Tom Albrighton recently wrote a truly superb – in fact, stunning – article about why you should write your own blog, and why it should come from the heart. He says:
“Like the rings of a tree, a blog shows where you’ve been, and how far you’ve come. In the early days of this blog, I barely knew what I was writing about, or who for.”
Barely two years ago, when clients came to me for advice on content marketing, I used to recommend they go to Copyblogger. It’s the equivalent of telling people who are hungry to go to McDonalds. You know the formula. Startup? Read Fast Company. Blogger? Copyblogger.
My own personal journey in 2012 was to finally understand that success comes from one thing and one thing alone: standing out from the crowd.
These days, if I see another one of those “10 reasons you must…” “Why you absolutely have to…” posts, I skip over them. Because they’re victims of the “Blogging Human Centipede” problem of regurgitation memorably pointed out by unmemorabletitle.co.uk.
Interestingly, Unmemorable Title has also written about the week he guest posted on Copyblogger — supposedly the most powerful content marketing blog in the world — with surprisingly mediocre results.
I got in touch with Copyblogger last month and offered them a guest post on why readers need to break out of the bubble and start finding their own voices instead of following “expert” advice.
This was their reply:
“Thank you for your interest in guest posting for Copyblogger. Unfortunately we don’t accept unsolicited guest posts at this time. We have a pool of guest writers we work with, and we have a full queue of posts for the site.”
Thanks, guys. You kinda proved my point.
Diversify or die
Copyblogger has been stale for a long time now. What’s the one lesson biology should teach us? Diversity is good.
Closed communities with limited genetic material to draw on become inbred and incestuous. Just look at the royal family — porphyria, haemophilia, even ginger hair.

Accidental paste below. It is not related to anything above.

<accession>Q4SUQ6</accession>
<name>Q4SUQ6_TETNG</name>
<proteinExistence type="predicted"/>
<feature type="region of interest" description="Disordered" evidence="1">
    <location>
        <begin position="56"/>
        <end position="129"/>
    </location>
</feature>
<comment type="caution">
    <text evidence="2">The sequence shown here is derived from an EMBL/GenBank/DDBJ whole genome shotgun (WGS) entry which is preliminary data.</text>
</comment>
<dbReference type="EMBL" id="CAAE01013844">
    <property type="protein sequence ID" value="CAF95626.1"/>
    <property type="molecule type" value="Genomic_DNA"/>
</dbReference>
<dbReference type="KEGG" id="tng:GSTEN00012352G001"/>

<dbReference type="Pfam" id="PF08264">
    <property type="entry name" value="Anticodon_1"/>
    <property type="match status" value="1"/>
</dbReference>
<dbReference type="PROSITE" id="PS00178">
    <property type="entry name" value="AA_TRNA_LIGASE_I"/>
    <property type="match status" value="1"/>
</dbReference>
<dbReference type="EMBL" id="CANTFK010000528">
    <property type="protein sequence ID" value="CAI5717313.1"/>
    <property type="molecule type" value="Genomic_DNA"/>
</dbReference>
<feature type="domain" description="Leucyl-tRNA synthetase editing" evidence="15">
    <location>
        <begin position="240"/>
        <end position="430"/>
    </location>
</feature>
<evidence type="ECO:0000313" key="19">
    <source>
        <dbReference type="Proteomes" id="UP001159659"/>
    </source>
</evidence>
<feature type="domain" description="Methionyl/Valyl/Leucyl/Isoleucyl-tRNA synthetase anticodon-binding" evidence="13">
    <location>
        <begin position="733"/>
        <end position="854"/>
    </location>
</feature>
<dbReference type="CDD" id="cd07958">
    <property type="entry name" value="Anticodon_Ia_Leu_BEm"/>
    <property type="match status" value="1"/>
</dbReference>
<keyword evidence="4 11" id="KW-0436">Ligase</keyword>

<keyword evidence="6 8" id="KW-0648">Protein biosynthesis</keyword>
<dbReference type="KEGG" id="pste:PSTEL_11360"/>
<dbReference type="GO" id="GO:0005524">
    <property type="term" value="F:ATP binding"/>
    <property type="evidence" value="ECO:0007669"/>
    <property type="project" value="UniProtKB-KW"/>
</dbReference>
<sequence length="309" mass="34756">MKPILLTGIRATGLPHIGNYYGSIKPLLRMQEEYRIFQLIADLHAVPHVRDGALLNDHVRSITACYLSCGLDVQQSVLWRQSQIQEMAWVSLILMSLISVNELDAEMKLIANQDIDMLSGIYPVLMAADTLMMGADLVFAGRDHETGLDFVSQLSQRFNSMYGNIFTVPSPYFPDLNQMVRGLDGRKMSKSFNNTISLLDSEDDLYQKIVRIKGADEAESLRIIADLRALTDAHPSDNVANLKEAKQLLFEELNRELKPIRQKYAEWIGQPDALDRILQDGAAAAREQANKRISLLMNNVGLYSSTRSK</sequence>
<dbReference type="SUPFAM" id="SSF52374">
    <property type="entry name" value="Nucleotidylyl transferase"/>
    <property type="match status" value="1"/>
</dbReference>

Only a fool would draw their water from just one well. What happens when that well runs dry?
Copyblogger should take a leaf out of Prince William’s book and look for an injection of fresh blood. You should, too.
Copyblogger’s advice isn’t wrong. It’s just old.
If this seems like a cruel post, that’s because it is. But it’s not aimed at Copyblogger. It’s aimed squarely at you.
The series of articles I’m picking on dates back to 2006. Trouble is, a lot of you are still using those old techniques. Even Copyblogger only uses them half the time. Of course, he’s aware that rules are made to be broken. The trick is to know when a technique becomes old and devalued. Do you?
Copyblogger’s old advice on headlines is a lot like the old advice you used to get on SEO — once everyone’s polluting the internet with it, it doesn’t work any more. These days, I skip those cheesy headlines every time I see them. Because I know the posts will be worth nothing.
The techniques that work these days are offering free downloads (I offer a book and a briefing template — many designers offer free wordpress themes, and so on) and creating original, high quality articles you can’t find anywhere else on the web — like Tom’s post on blogs. In short, stay current. But be yourself.
But don’t take my word for it…
When I was interviewed last year, I was asked what the one piece of advice I would give at a seminar is. This was my reply:
Forget everything you’ve heard. No, seriously. You’ll learn a lot more by doing than by listening. Make your own mistakes. Learn from them.
It’s the only piece of advice I’ll ever give you that I expect you to follow.
And by the way — if anyone wants to guest post on my blog, feel free to give me a call.
Learn. Adapt. Diversify.